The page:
The thing that makes The Trojan Horse Affair different from other podcasts of very similar context is primarily its involvement of the hosts’ identity and lived experiences. Whether it be due to the intimate nature of the project, or as an intentional push towards transparency, each episode includes clips of the two hosts not only talking about the facts that they unveil, but actively how to include them and the process by which they investigate.
Clips of audio including discussing which questions they should be asking, which leads they should be pursuing, and weighing the reality of who to believe, are all as enveloped in the listener’s experience as the actual findings are. This isn’t a podcast showcasing the importance of investigative journalism. It’s about investigative journalism itself, which is an extra layer of nuance that other comparative shows such as Serial and This American Life have yet to truly master.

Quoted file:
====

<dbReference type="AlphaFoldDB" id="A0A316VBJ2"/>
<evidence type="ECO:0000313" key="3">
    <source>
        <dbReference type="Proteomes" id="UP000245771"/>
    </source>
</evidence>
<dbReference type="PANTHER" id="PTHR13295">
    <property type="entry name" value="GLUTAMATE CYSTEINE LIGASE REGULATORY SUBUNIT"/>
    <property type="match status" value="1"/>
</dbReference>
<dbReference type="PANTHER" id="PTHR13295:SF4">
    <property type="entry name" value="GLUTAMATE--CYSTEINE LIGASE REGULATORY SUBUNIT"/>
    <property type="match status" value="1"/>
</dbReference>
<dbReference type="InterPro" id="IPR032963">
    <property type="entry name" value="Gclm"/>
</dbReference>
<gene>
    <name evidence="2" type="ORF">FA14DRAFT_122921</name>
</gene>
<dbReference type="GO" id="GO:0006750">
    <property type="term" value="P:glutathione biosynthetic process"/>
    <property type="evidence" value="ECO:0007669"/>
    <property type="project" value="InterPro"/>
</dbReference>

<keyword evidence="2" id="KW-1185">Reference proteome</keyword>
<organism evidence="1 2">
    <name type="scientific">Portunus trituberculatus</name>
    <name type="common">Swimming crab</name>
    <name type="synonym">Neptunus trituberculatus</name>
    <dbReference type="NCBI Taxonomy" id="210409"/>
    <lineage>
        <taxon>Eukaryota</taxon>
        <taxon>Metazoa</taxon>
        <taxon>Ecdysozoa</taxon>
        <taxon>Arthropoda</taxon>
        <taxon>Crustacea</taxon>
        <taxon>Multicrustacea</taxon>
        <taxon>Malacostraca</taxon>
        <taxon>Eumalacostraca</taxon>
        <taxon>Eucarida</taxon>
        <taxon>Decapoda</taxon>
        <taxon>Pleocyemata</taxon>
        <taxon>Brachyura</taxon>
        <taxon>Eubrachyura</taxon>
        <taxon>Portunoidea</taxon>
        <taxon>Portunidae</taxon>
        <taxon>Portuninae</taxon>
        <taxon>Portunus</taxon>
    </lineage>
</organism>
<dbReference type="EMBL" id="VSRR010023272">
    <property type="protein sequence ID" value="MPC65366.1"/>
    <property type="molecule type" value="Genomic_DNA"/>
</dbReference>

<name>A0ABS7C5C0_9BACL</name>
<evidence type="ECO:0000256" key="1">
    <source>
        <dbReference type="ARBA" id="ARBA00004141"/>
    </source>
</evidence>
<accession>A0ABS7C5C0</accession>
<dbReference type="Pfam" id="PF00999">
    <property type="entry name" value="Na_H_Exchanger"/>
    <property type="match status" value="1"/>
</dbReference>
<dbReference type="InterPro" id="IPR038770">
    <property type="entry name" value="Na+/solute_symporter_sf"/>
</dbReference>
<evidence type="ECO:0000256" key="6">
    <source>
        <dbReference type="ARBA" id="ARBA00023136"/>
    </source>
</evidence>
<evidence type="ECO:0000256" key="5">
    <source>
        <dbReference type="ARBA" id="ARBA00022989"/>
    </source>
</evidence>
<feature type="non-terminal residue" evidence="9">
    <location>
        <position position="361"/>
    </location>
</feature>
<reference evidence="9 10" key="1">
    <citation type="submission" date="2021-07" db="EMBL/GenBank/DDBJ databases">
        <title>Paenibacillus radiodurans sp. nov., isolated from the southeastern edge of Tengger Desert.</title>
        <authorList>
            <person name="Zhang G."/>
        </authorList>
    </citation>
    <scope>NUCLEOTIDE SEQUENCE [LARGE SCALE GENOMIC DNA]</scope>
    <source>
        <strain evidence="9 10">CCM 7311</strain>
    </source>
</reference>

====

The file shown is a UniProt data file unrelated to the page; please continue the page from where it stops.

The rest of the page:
Brian and Hamza are so committed to including this aspect that recordings of them actively arguing make the final cut. The pair not only engage in discussion about why they may see this case differently (especially considering factors such as race, religion, and nationality that contrast the two) but ensure that their listeners know they are having them.
This ultimately culminates in a specific episode that explores the possible presence of bias in investigating and what that means for the legitimacy of reporting. As a result of the panic ensued by The Trojan Horse Letter, various Muslim teachers (some even specifically named in the letter) were not only fired, investigated, and harassed, but also publicly shamed on a national level.
Over the course of the show, it is unveiled that these individuals, in this case teacher’s assistants of an elementary school, chose not to engage in further reporting on their trauma and declined Hamza and Brian’s request for an interview. In an attempt to prove their well-intended motivation for the interview, Hamza sent a letter to the group that included language such as, “I never believed in the official narrative regarding the Trojan Horse. I never believed the letter was authentic. I never believed Birmingham City Council. What I believe is, I’m going to change this narrative, inshallah.”